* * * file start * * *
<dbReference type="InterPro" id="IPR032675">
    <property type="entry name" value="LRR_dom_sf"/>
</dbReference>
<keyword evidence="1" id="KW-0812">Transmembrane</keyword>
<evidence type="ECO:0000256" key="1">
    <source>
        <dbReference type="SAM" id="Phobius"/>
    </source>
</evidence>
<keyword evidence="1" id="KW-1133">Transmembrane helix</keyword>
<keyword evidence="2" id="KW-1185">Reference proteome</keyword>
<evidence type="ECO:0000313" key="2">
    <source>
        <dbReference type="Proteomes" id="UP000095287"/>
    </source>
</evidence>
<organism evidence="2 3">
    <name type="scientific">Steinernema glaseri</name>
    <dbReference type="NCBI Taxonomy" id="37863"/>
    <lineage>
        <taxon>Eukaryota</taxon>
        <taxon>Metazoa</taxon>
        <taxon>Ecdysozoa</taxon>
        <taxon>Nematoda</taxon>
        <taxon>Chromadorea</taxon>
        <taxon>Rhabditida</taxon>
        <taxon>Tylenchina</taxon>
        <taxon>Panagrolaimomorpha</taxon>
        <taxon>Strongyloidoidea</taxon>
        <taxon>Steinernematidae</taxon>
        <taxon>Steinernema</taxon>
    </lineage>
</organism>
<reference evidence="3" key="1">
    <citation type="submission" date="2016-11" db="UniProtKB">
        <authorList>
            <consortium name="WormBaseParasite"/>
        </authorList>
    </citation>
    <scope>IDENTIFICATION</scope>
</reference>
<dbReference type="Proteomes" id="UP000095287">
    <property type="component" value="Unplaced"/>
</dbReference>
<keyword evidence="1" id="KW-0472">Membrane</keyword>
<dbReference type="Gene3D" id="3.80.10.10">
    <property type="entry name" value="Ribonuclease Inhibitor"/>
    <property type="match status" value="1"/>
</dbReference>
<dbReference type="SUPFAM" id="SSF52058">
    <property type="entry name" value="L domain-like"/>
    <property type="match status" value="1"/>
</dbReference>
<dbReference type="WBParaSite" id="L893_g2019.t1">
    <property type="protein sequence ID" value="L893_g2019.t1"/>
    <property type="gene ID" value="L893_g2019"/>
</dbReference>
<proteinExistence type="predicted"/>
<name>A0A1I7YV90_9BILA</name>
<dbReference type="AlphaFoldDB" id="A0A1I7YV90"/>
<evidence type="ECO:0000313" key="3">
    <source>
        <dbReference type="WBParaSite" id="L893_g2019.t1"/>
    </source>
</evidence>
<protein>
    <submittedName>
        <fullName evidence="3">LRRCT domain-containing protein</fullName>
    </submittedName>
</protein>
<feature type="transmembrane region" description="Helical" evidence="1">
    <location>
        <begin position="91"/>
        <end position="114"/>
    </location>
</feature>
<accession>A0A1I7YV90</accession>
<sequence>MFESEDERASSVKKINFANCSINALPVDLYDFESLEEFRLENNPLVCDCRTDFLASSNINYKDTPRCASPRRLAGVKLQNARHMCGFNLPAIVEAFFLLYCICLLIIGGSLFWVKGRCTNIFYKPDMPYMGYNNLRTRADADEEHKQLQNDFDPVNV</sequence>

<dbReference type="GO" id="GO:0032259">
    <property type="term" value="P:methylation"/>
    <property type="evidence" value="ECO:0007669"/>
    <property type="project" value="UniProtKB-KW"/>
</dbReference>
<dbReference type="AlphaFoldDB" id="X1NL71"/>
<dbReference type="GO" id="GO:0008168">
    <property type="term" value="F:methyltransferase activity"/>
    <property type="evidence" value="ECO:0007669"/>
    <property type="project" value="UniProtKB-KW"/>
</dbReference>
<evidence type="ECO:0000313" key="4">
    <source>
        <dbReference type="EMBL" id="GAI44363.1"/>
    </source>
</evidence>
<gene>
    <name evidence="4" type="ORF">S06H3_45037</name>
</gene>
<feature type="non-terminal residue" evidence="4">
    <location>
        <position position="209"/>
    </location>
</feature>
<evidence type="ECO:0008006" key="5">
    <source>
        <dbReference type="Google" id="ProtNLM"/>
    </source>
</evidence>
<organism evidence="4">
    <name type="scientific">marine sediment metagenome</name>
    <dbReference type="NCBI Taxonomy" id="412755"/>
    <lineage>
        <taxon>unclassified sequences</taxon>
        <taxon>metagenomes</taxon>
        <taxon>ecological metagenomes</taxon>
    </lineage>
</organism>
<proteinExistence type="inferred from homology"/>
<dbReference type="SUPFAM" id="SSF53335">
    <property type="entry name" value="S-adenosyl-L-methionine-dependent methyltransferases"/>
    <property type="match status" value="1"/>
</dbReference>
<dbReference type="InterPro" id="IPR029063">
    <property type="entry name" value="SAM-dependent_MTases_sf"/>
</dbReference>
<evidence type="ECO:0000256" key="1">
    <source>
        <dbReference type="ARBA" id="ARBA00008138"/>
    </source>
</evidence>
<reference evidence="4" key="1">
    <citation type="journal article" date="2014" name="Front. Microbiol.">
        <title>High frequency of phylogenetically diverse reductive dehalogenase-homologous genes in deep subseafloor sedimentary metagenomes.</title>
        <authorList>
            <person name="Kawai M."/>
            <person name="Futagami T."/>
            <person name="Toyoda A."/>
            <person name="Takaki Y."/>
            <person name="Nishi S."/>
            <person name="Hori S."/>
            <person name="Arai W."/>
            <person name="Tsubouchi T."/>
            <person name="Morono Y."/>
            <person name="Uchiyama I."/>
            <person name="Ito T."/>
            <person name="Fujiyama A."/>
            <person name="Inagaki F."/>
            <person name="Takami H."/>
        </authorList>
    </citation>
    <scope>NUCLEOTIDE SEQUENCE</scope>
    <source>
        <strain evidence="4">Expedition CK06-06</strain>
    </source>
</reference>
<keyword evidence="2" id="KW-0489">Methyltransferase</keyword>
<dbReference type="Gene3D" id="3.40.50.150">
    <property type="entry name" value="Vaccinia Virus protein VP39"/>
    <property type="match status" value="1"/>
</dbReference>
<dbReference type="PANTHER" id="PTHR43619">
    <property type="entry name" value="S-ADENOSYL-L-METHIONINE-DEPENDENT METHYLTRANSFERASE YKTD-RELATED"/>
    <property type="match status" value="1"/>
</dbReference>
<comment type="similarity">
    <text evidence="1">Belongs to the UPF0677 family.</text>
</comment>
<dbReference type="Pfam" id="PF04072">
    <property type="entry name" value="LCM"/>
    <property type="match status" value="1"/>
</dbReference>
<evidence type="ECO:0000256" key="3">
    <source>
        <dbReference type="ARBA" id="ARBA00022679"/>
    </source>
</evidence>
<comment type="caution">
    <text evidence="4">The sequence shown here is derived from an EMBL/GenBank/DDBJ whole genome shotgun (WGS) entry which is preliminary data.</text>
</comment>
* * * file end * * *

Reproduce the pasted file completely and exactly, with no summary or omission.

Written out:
<dbReference type="InterPro" id="IPR032675">
    <property type="entry name" value="LRR_dom_sf"/>
</dbReference>
<keyword evidence="1" id="KW-0812">Transmembrane</keyword>
<evidence type="ECO:0000256" key="1">
    <source>
        <dbReference type="SAM" id="Phobius"/>
    </source>
</evidence>
<keyword evidence="1" id="KW-1133">Transmembrane helix</keyword>
<keyword evidence="2" id="KW-1185">Reference proteome</keyword>
<evidence type="ECO:0000313" key="2">
    <source>
        <dbReference type="Proteomes" id="UP000095287"/>
    </source>
</evidence>
<organism evidence="2 3">
    <name type="scientific">Steinernema glaseri</name>
    <dbReference type="NCBI Taxonomy" id="37863"/>
    <lineage>
        <taxon>Eukaryota</taxon>
        <taxon>Metazoa</taxon>
        <taxon>Ecdysozoa</taxon>
        <taxon>Nematoda</taxon>
        <taxon>Chromadorea</taxon>
        <taxon>Rhabditida</taxon>
        <taxon>Tylenchina</taxon>
        <taxon>Panagrolaimomorpha</taxon>
        <taxon>Strongyloidoidea</taxon>
        <taxon>Steinernematidae</taxon>
        <taxon>Steinernema</taxon>
    </lineage>
</organism>
<reference evidence="3" key="1">
    <citation type="submission" date="2016-11" db="UniProtKB">
        <authorList>
            <consortium name="WormBaseParasite"/>
        </authorList>
    </citation>
    <scope>IDENTIFICATION</scope>
</reference>
<dbReference type="Proteomes" id="UP000095287">
    <property type="component" value="Unplaced"/>
</dbReference>
<keyword evidence="1" id="KW-0472">Membrane</keyword>
<dbReference type="Gene3D" id="3.80.10.10">
    <property type="entry name" value="Ribonuclease Inhibitor"/>
    <property type="match status" value="1"/>
</dbReference>
<dbReference type="SUPFAM" id="SSF52058">
    <property type="entry name" value="L domain-like"/>
    <property type="match status" value="1"/>
</dbReference>
<dbReference type="WBParaSite" id="L893_g2019.t1">
    <property type="protein sequence ID" value="L893_g2019.t1"/>
    <property type="gene ID" value="L893_g2019"/>
</dbReference>
<proteinExistence type="predicted"/>
<name>A0A1I7YV90_9BILA</name>
<dbReference type="AlphaFoldDB" id="A0A1I7YV90"/>
<evidence type="ECO:0000313" key="3">
    <source>
        <dbReference type="WBParaSite" id="L893_g2019.t1"/>
    </source>
</evidence>
<protein>
    <submittedName>
        <fullName evidence="3">LRRCT domain-containing protein</fullName>
    </submittedName>
</protein>
<feature type="transmembrane region" description="Helical" evidence="1">
    <location>
        <begin position="91"/>
        <end position="114"/>
    </location>
</feature>
<accession>A0A1I7YV90</accession>
<sequence>MFESEDERASSVKKINFANCSINALPVDLYDFESLEEFRLENNPLVCDCRTDFLASSNINYKDTPRCASPRRLAGVKLQNARHMCGFNLPAIVEAFFLLYCICLLIIGGSLFWVKGRCTNIFYKPDMPYMGYNNLRTRADADEEHKQLQNDFDPVNV</sequence>

<dbReference type="GO" id="GO:0032259">
    <property type="term" value="P:methylation"/>
    <property type="evidence" value="ECO:0007669"/>
    <property type="project" value="UniProtKB-KW"/>
</dbReference>
<dbReference type="AlphaFoldDB" id="X1NL71"/>
<dbReference type="GO" id="GO:0008168">
    <property type="term" value="F:methyltransferase activity"/>
    <property type="evidence" value="ECO:0007669"/>
    <property type="project" value="UniProtKB-KW"/>
</dbReference>
<evidence type="ECO:0000313" key="4">
    <source>
        <dbReference type="EMBL" id="GAI44363.1"/>
    </source>
</evidence>
<gene>
    <name evidence="4" type="ORF">S06H3_45037</name>
</gene>
<feature type="non-terminal residue" evidence="4">
    <location>
        <position position="209"/>
    </location>
</feature>
<evidence type="ECO:0008006" key="5">
    <source>
        <dbReference type="Google" id="ProtNLM"/>
    </source>
</evidence>
<organism evidence="4">
    <name type="scientific">marine sediment metagenome</name>
    <dbReference type="NCBI Taxonomy" id="412755"/>
    <lineage>
        <taxon>unclassified sequences</taxon>
        <taxon>metagenomes</taxon>
        <taxon>ecological metagenomes</taxon>
    </lineage>
</organism>
<proteinExistence type="inferred from homology"/>
<dbReference type="SUPFAM" id="SSF53335">
    <property type="entry name" value="S-adenosyl-L-methionine-dependent methyltransferases"/>
    <property type="match status" value="1"/>
</dbReference>
<dbReference type="InterPro" id="IPR029063">
    <property type="entry name" value="SAM-dependent_MTases_sf"/>
</dbReference>
<evidence type="ECO:0000256" key="1">
    <source>
        <dbReference type="ARBA" id="ARBA00008138"/>
    </source>
</evidence>
<reference evidence="4" key="1">
    <citation type="journal article" date="2014" name="Front. Microbiol.">
        <title>High frequency of phylogenetically diverse reductive dehalogenase-homologous genes in deep subseafloor sedimentary metagenomes.</title>
        <authorList>
            <person name="Kawai M."/>
            <person name="Futagami T."/>
            <person name="Toyoda A."/>
            <person name="Takaki Y."/>
            <person name="Nishi S."/>
            <person name="Hori S."/>
            <person name="Arai W."/>
            <person name="Tsubouchi T."/>
            <person name="Morono Y."/>
            <person name="Uchiyama I."/>
            <person name="Ito T."/>
            <person name="Fujiyama A."/>
            <person name="Inagaki F."/>
            <person name="Takami H."/>
        </authorList>
    </citation>
    <scope>NUCLEOTIDE SEQUENCE</scope>
    <source>
        <strain evidence="4">Expedition CK06-06</strain>
    </source>
</reference>
<keyword evidence="2" id="KW-0489">Methyltransferase</keyword>
<dbReference type="Gene3D" id="3.40.50.150">
    <property type="entry name" value="Vaccinia Virus protein VP39"/>
    <property type="match status" value="1"/>
</dbReference>
<dbReference type="PANTHER" id="PTHR43619">
    <property type="entry name" value="S-ADENOSYL-L-METHIONINE-DEPENDENT METHYLTRANSFERASE YKTD-RELATED"/>
    <property type="match status" value="1"/>
</dbReference>
<comment type="similarity">
    <text evidence="1">Belongs to the UPF0677 family.</text>
</comment>
<dbReference type="Pfam" id="PF04072">
    <property type="entry name" value="LCM"/>
    <property type="match status" value="1"/>
</dbReference>
<evidence type="ECO:0000256" key="3">
    <source>
        <dbReference type="ARBA" id="ARBA00022679"/>
    </source>
</evidence>
<comment type="caution">
    <text evidence="4">The sequence shown here is derived from an EMBL/GenBank/DDBJ whole genome shotgun (WGS) entry which is preliminary data.</text>
</comment>